An assurance may be given over a period of time, leading the claimant to believe they will receive property, land or a business. The court will hear evidence about how the promise or assurance came about, and the context in which it was made.

Detrimental reliance

The claimant must be able to demonstrate that they acted to their detriment.

Unconscionable conduct

Proprietary estoppel prevents someone from relying on certain facts or rights which are different to earlier ones – to the detriment of someone else. The law says this is unconscionable behaviour.

Remedies Available for Proprietary Estoppel Claims

Overview of the remedies available for proprietary estoppel claims

The remedy available for proprietary estoppel would be to give effect of the promise. This would be the expectation of land or making an award of money. The court can step in to consider making an award if a decision cannot be reached.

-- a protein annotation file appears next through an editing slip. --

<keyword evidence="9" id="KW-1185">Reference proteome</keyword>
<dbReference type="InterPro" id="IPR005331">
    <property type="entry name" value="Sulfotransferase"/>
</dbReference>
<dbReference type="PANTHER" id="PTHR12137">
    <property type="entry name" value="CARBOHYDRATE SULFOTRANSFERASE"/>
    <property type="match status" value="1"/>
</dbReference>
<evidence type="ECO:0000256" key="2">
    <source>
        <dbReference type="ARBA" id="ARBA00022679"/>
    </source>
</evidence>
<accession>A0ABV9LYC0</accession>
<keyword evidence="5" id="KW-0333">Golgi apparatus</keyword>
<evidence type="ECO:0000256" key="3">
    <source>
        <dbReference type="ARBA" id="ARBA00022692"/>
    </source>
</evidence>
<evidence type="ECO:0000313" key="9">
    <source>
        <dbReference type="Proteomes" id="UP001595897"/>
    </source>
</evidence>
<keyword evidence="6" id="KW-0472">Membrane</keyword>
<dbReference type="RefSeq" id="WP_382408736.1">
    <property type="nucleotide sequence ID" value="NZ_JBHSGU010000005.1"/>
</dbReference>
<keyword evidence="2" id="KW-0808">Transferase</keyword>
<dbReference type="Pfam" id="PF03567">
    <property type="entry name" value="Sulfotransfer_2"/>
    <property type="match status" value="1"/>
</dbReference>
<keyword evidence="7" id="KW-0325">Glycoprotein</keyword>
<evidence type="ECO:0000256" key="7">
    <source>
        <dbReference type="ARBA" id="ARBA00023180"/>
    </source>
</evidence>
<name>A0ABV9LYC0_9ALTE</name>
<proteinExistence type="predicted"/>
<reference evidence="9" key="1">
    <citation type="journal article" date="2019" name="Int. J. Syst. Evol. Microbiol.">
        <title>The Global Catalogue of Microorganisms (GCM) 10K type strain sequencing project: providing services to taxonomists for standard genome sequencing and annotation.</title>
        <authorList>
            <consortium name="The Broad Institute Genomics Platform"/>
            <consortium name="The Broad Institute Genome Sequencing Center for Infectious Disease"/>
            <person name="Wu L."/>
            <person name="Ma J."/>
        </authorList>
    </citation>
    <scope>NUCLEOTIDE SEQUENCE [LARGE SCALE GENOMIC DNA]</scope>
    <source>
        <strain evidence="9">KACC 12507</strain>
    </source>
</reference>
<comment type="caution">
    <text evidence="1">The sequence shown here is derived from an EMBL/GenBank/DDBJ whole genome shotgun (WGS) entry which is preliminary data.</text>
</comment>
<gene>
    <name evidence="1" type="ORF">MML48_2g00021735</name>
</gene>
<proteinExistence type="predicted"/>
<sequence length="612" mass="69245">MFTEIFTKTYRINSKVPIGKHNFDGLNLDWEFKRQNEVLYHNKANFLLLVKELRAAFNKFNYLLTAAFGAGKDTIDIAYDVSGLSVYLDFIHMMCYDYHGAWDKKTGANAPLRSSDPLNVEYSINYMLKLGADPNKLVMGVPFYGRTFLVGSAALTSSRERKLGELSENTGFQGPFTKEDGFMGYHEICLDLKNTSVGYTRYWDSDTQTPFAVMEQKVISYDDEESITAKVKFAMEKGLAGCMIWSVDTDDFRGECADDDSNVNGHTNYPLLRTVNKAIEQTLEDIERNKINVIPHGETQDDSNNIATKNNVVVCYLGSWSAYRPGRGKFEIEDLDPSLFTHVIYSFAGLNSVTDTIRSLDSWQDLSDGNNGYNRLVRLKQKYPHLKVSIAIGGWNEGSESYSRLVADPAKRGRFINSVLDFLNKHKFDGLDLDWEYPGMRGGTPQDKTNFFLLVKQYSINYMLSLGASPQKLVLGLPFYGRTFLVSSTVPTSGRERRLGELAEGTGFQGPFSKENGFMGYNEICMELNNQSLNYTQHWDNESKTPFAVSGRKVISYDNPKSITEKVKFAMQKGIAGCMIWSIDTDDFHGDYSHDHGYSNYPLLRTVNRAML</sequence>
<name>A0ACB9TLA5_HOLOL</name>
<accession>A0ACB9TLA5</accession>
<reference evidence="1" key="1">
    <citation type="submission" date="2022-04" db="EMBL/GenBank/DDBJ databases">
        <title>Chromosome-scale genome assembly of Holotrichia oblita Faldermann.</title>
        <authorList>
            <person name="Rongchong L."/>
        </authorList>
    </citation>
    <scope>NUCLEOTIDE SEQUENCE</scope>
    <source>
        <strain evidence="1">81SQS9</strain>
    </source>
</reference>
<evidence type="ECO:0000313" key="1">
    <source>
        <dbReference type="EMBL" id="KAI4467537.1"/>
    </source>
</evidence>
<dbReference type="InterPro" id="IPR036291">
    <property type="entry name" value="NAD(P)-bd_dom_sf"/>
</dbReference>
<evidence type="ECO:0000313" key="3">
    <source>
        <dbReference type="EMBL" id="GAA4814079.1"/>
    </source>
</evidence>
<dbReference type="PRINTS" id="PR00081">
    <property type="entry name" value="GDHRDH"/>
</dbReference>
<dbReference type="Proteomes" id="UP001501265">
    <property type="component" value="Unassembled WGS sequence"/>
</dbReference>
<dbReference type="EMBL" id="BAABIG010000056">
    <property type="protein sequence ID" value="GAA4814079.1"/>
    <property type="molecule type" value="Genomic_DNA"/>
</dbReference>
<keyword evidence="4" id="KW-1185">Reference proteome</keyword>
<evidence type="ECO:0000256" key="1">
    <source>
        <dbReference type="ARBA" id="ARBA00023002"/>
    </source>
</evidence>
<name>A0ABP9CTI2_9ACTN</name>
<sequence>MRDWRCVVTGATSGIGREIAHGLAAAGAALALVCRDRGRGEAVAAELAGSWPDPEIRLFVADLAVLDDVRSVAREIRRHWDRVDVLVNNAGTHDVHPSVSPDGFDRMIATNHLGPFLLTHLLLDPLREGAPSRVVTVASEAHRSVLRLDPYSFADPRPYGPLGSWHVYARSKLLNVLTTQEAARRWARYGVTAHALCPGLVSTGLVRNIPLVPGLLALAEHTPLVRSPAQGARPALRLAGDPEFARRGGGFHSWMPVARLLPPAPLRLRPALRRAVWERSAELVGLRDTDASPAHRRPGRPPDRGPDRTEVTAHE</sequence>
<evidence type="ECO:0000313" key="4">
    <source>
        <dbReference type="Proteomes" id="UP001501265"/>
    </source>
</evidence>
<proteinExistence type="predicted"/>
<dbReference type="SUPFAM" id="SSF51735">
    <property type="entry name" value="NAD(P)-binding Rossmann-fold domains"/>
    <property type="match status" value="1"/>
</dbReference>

The court must reflect the minimum equity to do justice to the claimant.

Proprietary Estoppel vs Constructive Trust

What is the difference between a constructive trust and proprietary estoppel?

A common intention constructive trust is essentially imposed on grounds of a bargain between a claimant and a defendant whereas a claim for estoppel is based on some assurance given by the legal owner to a claimant on which the claimant has relied.

The two doctrines are very similar, as both concern the courts powers to intervene to prevent unfairness or unconscionable conduct.

In order to succeed with a constructive trust claim, a claimant must demonstrate, first, a common intention with the legal owner that they should have a beneficial interest in the property, the common intention to be established by evidence of an express agreement or to be inferred from the parties’ conduct. Second, the claimant must show that they acted to their detriment on the basis of that common intention; such that it would be inequitable for the legal owner to deny the claimant’s interest